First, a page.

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  #1  
Old 20-08-2017, 05:08 AM
Dayna (Dayna)
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Lightbulb What to buy for my daughter?

Hi I am new here. Also I am new with astronomy as well.
I joined here for my daughter. She is 4 yo and has lots of interests in space.
She asked me to buy her a telescope for her Christmas Giftt, so she can see the moon properly.
But me and my hubby has no idea about telescopes. I know that we can walk to shopping centre and can just buy one. But at least we want to buy proper and decent one so she can use it for a few years with no problems.
As she is saving some money for the telescope (as I asked her to do), our budget is $200-$300.
Any recommendations would be appreciated.
Thanks
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  #2  
Old 20-08-2017, 08:43 AM
astro744
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Welcome!

There is no one perfect telescope even for a 4 yo. I could recommend a handful of different 'scopes as will others. Do you or your husband have an interest in the stars too?

I think for your budget you could get a short 80/400 (f5) refractor on an AZ3 mount. (About $250). It will show you the Moon and low power sweeps of the stars. It will show you the planets but you need a 3x Barlow in your kit and use it with an eyepiece between 9 and 12mm. The 15mm Superview eyepiece is wonderful for this telescope. One thing you will learn though is that this telescope shows chromatic aberration on planets (any short achromatic refractor does). Another option is a 70/700 (f10) refractor but also on an AZ3 mount if you can get it as the mount usually offered is not very good.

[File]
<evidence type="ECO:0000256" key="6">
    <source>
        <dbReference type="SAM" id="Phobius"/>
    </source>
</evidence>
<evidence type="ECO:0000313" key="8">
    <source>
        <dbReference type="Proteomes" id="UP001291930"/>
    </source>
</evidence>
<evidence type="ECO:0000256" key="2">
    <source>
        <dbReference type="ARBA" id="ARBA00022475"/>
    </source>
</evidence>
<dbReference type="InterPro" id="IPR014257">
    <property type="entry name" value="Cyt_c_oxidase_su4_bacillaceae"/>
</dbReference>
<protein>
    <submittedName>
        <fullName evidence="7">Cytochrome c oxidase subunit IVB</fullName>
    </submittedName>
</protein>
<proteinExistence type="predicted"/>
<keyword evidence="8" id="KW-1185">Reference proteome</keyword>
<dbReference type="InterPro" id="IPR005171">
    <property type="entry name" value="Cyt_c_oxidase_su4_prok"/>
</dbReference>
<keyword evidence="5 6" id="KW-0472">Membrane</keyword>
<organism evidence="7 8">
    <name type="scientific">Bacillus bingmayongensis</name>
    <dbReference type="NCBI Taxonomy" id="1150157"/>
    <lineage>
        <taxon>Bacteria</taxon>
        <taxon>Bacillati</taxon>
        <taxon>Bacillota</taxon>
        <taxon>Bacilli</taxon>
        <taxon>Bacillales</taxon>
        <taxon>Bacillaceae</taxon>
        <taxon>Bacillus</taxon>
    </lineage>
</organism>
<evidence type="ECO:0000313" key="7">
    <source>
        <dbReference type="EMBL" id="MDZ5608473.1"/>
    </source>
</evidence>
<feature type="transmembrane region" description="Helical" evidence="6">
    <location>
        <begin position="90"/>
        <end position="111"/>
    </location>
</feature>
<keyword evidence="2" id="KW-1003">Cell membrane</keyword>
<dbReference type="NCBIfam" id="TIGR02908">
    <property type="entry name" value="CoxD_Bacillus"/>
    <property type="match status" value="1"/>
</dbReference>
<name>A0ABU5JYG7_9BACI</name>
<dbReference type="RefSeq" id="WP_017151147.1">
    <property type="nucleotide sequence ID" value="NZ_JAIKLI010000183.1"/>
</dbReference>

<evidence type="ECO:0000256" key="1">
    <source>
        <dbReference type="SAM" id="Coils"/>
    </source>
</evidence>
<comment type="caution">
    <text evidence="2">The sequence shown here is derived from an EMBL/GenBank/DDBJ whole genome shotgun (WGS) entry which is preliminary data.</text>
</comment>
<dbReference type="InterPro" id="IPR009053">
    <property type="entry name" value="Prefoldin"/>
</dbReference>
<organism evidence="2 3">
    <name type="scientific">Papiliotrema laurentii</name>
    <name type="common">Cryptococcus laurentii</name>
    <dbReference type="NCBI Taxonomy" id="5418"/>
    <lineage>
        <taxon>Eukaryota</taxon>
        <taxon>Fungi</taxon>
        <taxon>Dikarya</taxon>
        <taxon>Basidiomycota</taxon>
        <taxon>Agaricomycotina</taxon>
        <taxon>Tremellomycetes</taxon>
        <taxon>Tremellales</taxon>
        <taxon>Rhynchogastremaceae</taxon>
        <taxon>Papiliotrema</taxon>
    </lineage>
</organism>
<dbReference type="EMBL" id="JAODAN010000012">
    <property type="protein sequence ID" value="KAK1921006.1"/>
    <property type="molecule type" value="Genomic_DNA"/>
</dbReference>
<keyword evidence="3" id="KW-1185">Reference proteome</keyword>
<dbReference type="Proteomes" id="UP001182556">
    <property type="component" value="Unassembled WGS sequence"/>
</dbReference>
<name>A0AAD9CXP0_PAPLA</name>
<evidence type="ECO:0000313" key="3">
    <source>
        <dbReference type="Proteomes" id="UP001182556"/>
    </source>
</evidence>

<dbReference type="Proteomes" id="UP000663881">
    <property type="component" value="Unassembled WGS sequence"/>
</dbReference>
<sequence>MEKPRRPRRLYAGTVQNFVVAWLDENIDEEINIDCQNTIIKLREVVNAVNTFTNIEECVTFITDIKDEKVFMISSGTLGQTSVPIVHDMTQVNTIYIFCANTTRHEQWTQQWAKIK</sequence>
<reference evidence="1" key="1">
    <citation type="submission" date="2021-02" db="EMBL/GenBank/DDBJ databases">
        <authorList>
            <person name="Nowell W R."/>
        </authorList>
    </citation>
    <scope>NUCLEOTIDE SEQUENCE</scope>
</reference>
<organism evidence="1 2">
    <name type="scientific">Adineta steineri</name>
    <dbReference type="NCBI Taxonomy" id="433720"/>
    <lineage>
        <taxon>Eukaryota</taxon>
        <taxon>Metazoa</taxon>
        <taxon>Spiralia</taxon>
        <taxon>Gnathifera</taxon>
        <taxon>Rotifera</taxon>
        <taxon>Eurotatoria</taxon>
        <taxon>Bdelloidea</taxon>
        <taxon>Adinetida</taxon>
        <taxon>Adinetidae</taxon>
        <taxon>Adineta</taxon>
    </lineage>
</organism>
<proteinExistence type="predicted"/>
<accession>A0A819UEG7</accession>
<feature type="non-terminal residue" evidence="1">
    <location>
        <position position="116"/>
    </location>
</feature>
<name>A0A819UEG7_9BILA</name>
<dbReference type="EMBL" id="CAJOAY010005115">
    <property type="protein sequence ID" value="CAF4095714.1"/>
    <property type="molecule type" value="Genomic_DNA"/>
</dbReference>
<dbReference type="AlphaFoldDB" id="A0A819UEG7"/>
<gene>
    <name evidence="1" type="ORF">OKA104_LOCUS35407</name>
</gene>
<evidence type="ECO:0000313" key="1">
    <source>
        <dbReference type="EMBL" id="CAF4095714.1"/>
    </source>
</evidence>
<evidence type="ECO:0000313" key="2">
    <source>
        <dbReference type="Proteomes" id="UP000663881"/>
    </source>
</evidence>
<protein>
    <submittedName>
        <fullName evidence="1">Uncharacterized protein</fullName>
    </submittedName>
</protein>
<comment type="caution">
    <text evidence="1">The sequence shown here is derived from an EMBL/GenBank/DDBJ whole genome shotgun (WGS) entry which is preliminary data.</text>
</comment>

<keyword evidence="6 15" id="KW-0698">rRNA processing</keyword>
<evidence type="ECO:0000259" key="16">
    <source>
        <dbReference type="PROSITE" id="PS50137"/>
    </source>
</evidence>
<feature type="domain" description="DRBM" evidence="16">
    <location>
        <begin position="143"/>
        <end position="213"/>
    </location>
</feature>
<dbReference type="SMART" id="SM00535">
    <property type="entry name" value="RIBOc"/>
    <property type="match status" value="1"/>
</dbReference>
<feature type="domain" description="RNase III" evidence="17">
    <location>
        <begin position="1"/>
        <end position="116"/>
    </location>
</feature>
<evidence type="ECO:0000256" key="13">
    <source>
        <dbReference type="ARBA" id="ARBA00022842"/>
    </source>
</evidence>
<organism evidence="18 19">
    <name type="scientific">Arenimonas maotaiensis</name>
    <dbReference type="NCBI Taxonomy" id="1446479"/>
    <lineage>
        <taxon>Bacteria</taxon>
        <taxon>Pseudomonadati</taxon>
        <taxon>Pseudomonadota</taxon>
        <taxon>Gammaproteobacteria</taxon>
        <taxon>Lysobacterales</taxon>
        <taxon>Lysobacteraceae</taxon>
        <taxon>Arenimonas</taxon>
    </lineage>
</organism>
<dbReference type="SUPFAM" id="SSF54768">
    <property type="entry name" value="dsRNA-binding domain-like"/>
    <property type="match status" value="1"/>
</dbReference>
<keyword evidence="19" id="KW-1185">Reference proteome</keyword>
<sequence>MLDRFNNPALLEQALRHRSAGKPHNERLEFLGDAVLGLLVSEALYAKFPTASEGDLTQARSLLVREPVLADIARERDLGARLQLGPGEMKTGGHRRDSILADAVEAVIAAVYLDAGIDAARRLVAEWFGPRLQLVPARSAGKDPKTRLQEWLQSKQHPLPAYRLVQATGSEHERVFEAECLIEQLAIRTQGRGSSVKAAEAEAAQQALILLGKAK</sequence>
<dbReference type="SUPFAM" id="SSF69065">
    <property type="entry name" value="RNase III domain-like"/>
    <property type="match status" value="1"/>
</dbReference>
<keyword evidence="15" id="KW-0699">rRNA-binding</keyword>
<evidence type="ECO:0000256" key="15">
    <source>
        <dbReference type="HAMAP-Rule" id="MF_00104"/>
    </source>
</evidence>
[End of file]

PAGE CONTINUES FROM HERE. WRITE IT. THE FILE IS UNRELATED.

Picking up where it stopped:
Either of the above telescopes you can keep for a lifetime (especially 80/400) but it won't be your last telescope. If her interest grows then perhaps at the age of 11-13 you could get a 6" f 8 Dobsonian or an 8" f6 Dobsonian.

Note the 80/400 refractor can easily be used for nature study during the day as often they come with a 45 deg correct image diagonal. This refractor is known as a short SW80, ST80 short tube; the main characteristic being 80mm diameter objective lens and 400mm focal length. It usually comes with a 25mm and 10mm eyepiece which are Ok but a 15mm wide angle is really nice in it. These all give low power views with the 10mm giving 40x (400/10). This is nice for the Moon. Add a 2x or 3x Barlow and you have 80x and 120x. The telescope will not take any more power very well. Note do not get a 5x Barlow sas it enhances the chromatic aberration as the power is too high for such a short achromatic refractor.

Also NEVER let her observe anything near the field of the Sun as it will blind in an instant without proper filtration on the main 'scope and finder.

Note the above 'scopes are not toys but you can certainly get toy telescopes as cheap as $99. They will show you the Moon.

Whatever you choose, enjoy!
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  #3  
Old 20-08-2017, 10:56 AM
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+1 for a refractor, an 80mm is a great all rounder for daytime and night time use. Probably best to stay away from the EQ type mounts to start with. Have a look here for some ideas in the skywatcher section.

http://www.andrewscom.com.au/optical-telescopes
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  #4  
Old 21-08-2017, 07:09 AM
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Orion 100mm Tabletop Dobsonian. Its affordable, no dodgy wobbly tripod and its included eyepieces are great (which you rarely get with any scope). Dead easy and fantastic views, even with bigger better scopes I would still use mine. Small and easy to handle, a truly grab and go scope, no assembly and fiddling required. My only views of Neptune were with mine, its more than capable and in your budget. Avoid the celestron Firstscope which looks similar, it may put her off telescope completely. I bought another Orion 100mm for a friend and her boys to enjoy and they love it too.
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  #5  
Old 21-08-2017, 08:59 AM
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Kids often are copying parents,
That's what toys are often about.